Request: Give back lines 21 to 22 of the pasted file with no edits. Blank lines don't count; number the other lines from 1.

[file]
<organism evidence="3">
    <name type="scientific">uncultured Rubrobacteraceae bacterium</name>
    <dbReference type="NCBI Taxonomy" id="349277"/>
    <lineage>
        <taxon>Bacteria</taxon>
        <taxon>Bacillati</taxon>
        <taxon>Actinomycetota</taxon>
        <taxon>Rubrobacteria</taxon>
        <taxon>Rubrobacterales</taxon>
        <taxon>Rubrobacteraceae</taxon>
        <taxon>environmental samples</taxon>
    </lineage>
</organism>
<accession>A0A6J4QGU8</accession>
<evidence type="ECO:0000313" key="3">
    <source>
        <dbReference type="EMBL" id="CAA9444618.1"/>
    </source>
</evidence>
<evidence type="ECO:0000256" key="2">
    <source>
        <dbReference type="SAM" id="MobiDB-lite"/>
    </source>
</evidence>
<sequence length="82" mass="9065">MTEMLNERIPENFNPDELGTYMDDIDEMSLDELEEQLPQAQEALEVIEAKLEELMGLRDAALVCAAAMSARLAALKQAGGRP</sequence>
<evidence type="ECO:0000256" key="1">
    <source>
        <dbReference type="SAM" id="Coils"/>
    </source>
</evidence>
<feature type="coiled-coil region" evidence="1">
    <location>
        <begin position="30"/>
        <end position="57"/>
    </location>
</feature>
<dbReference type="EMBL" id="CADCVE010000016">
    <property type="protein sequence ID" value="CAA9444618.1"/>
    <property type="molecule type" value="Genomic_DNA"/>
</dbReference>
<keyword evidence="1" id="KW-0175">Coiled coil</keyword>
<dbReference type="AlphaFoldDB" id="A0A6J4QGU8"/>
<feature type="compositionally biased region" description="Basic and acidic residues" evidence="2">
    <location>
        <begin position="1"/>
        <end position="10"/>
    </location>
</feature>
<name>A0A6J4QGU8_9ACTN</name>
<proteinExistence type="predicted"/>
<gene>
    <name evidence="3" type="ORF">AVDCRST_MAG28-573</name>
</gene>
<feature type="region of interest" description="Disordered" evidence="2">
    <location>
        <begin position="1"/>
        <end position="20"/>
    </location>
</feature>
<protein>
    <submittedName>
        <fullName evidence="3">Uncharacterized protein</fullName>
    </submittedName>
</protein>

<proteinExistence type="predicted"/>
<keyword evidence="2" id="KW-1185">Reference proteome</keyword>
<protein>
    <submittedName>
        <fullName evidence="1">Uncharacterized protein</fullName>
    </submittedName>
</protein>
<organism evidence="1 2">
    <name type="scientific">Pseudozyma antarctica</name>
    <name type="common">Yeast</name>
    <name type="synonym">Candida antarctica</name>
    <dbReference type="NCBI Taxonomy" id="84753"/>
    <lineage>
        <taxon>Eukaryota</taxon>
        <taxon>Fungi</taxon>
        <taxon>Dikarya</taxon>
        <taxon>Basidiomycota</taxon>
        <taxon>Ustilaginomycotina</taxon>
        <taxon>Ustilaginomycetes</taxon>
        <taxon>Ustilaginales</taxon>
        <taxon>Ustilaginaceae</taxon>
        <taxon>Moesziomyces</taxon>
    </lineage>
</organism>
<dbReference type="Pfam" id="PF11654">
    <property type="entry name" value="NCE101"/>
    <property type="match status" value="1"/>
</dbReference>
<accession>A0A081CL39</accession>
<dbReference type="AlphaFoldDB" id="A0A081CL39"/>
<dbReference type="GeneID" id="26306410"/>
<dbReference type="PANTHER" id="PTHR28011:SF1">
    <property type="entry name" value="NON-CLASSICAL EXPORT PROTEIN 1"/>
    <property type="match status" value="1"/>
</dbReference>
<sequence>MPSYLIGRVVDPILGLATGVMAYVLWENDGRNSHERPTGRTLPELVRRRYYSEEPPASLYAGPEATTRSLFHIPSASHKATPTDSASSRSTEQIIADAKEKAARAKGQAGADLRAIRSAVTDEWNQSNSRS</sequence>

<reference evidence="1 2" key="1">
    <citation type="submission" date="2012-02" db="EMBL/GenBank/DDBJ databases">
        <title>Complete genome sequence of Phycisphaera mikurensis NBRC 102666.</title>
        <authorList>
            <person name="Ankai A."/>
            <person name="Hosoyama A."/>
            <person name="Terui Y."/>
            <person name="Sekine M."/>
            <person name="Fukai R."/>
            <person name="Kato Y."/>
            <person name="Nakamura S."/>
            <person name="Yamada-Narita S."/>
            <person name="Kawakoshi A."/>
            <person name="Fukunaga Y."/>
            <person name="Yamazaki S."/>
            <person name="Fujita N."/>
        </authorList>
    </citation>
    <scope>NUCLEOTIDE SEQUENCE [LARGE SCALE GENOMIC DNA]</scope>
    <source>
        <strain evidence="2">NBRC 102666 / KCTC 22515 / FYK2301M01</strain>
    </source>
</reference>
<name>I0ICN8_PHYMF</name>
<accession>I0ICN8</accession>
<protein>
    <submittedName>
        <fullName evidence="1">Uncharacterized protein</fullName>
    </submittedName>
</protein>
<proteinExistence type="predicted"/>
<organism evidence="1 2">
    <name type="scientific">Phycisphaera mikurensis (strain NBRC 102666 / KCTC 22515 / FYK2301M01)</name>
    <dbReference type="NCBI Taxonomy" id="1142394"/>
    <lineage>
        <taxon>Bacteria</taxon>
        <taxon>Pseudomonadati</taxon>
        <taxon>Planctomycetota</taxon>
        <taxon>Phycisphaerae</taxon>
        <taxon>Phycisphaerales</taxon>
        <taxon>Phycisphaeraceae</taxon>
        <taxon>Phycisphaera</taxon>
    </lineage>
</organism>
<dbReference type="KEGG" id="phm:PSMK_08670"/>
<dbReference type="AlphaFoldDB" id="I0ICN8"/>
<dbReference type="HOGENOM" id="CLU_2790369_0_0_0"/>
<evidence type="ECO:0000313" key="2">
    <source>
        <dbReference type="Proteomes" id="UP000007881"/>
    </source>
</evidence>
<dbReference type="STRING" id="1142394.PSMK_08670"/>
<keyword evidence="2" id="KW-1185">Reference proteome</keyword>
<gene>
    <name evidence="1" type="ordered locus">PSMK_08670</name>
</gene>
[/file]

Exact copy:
    <source>
        <dbReference type="SAM" id="MobiDB-lite"/>